Corona Crisis Devastates North African Economies
Oil revenue, tourism collapse
The novel coronavirus was late in arriving to North Africa but the number of COVID-19 cases has been increasing rapidly.
According to official figures, Morocco has recorded 4,065 infections and 161 deaths from the novel coronavirus; Algeria 3,382 cases and 425 deaths; Tunisia 939 cases and 38 deaths; and Libya 61 cases and two deaths.
Hamid Goumrassa, an analyst and a journalist at the Algiers-based El Khabar newspaper, told The Media Line that despite the differences in the spread and effect of the virus among North African countries, Algeria and Morocco were similar in terms of the number infected. “In addition, the two countries have the highest number of deaths not only among North African countries but on the African continent,” he said.
Goumrassa explained that most infections were transmitted through Algerians who arrived from Europe, especially Spain and France, “who infected their relatives and surroundings, which contributed directly to spreading the virus.”
He pointed out that unlike Algerian and Libya, whose economies are almost entirely dependent on revenue from oil and natural gas exports, Tunisia and Morocco used to rely mainly on tourism. Both sectors have been devastated by the global pandemic.
“Since 2014, Algeria has been facing a crisis of a shortfall of financial resources due to the decrease in oil prices. Now that the prices have collapsed, the situation has become even more complex,” he said.
Goumrassa said the Algerian government was trying to reassure citizens that the situation was under control.
But, he added, “Financial experts were pessimistic even before the coronavirus crisis. I don’t think the government is capable of raising the [tax] burden on the economy; there’s a deficit. Algeria will face a genuinely unprecedented crisis.”
International medical experts had predicted that Chinese workers would transmit COVID-19 to Africa but they subsequently affirmed the diagnosed cases arrived via Europe. As a consequence, most African countries suspended flights and closed their borders.
In civil war-torn Libya, Ziad Dghem, a member of the Tobruk-based House of Representatives (the so-called “Tobruk government” to which the Libyan National Army has declared loyalty) and founder of the Federal Movement in Libya, told The Media Line that the situation was not good at the political level, and certainly not on the security, living and economic levels, “especially with the crisis in oil prices that impacts enormously on a country like Libya, whose only economic resource is oil.”
However, Dghem indicated that the small population and large oil reserves would help the country weather the crisis.
“To a certain extent, Libyan authorities are controlling the situation in terms of the spread of the virus, as even in normal times the country isn’t a hub for travelers or tourists or a commercial center,” he continued. “Those countries which had constant trade and traveling traffic were affected the most in terms of the spread of COVID-19.”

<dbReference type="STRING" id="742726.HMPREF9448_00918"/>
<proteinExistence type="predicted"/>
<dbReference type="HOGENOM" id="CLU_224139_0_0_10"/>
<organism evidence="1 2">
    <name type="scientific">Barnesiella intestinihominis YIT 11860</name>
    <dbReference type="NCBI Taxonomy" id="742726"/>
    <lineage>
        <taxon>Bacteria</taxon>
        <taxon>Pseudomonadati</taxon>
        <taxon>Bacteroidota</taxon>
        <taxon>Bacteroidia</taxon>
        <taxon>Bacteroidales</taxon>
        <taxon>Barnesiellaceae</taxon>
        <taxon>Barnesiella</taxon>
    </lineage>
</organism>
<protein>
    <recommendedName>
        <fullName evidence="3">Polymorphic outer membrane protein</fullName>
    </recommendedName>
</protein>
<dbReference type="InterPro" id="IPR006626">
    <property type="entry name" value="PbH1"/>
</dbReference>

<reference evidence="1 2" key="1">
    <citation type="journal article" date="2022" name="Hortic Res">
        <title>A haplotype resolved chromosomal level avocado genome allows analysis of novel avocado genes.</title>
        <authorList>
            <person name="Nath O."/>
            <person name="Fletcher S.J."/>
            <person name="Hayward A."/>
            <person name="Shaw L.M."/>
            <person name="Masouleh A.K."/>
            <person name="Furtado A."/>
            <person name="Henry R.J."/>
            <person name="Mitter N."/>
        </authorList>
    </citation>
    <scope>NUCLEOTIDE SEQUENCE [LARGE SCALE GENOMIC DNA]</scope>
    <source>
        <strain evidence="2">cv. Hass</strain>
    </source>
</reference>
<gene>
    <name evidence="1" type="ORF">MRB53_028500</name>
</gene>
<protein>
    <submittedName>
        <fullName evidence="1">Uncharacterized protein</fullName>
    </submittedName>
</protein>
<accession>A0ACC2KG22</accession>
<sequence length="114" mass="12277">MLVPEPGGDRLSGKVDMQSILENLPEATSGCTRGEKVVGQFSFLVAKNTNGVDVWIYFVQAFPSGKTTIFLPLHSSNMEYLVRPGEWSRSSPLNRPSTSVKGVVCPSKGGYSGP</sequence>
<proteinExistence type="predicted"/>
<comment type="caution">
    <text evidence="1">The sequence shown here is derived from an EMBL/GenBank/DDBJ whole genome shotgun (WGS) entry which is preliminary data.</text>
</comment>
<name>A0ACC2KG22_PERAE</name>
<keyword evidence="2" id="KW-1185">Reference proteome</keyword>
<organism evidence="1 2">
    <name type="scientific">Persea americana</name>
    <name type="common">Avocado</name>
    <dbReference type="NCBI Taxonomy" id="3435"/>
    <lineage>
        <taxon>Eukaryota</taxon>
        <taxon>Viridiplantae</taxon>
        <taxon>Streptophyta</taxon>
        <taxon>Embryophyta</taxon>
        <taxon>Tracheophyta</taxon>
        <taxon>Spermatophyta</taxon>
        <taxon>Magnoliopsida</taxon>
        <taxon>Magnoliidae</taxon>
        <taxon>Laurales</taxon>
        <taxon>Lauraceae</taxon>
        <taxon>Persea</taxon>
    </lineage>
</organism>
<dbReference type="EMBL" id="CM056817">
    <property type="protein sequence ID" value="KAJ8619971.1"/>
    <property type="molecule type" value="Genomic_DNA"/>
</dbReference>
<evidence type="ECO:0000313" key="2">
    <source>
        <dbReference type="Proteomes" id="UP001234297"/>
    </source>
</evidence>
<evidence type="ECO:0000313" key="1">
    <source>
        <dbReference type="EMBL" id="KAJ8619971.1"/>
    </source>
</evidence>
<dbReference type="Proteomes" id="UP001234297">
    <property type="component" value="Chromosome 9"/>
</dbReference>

Donia Bin Othman, a lawyer and political analyst, told The Media Line that Tunisians had been under home quarantine for more than a month. Since the beginning of the crisis, the government had focused on populations that were particularity vulnerable to the virus, and taken urgent decisions to subsidize small and medium-sized economic institutions.
“With regard to economic preparations, the prime minister announced social aid to about 900,000 families totaling an estimated at $50 million (145 million Tunisian dinars),” Bin Othman elaborated. “In addition, $100 million (290 million dinars) were allocated to institutions and unemployed people due to the repercussions of the coronavirus crisis.”
Moreover, she said that the state had pledged to provide 60,000 parcels of foodstuffs through the Tunisian Union for Social Security, to be delivered to homes between April 3 and the end of Ramadan.
“There is a great effort being made, and the most important thing is the digitization of work at the level of the Ministry of Social Affairs. There is no doubt that something positive has come out of this crisis: we were forced to work fast on digitization, and we must continue this after the crisis and generalize it at all levels,” Bin Othman said.
She added that such technology facilitated and simplified government procedures, bringing services closer to the citizen and helping to reduce corruption and frustrate corrupt people. “The more we reduce the number of people who intervene at the administrative level, the more we reduce opportunities for bribery,” Bin Othman said.
The COVID-19 crisis highlighted the importance of public health and of the public sector in general, and how important it was to invest more in these sectors and in reforms, she said.
“This crisis must lead to the emergence of a new world that is more concerned about the environment and our planet, as well as people who work to develop renewable energies and redefine the state, power and morals in society, and social policies,” Bin Othman said.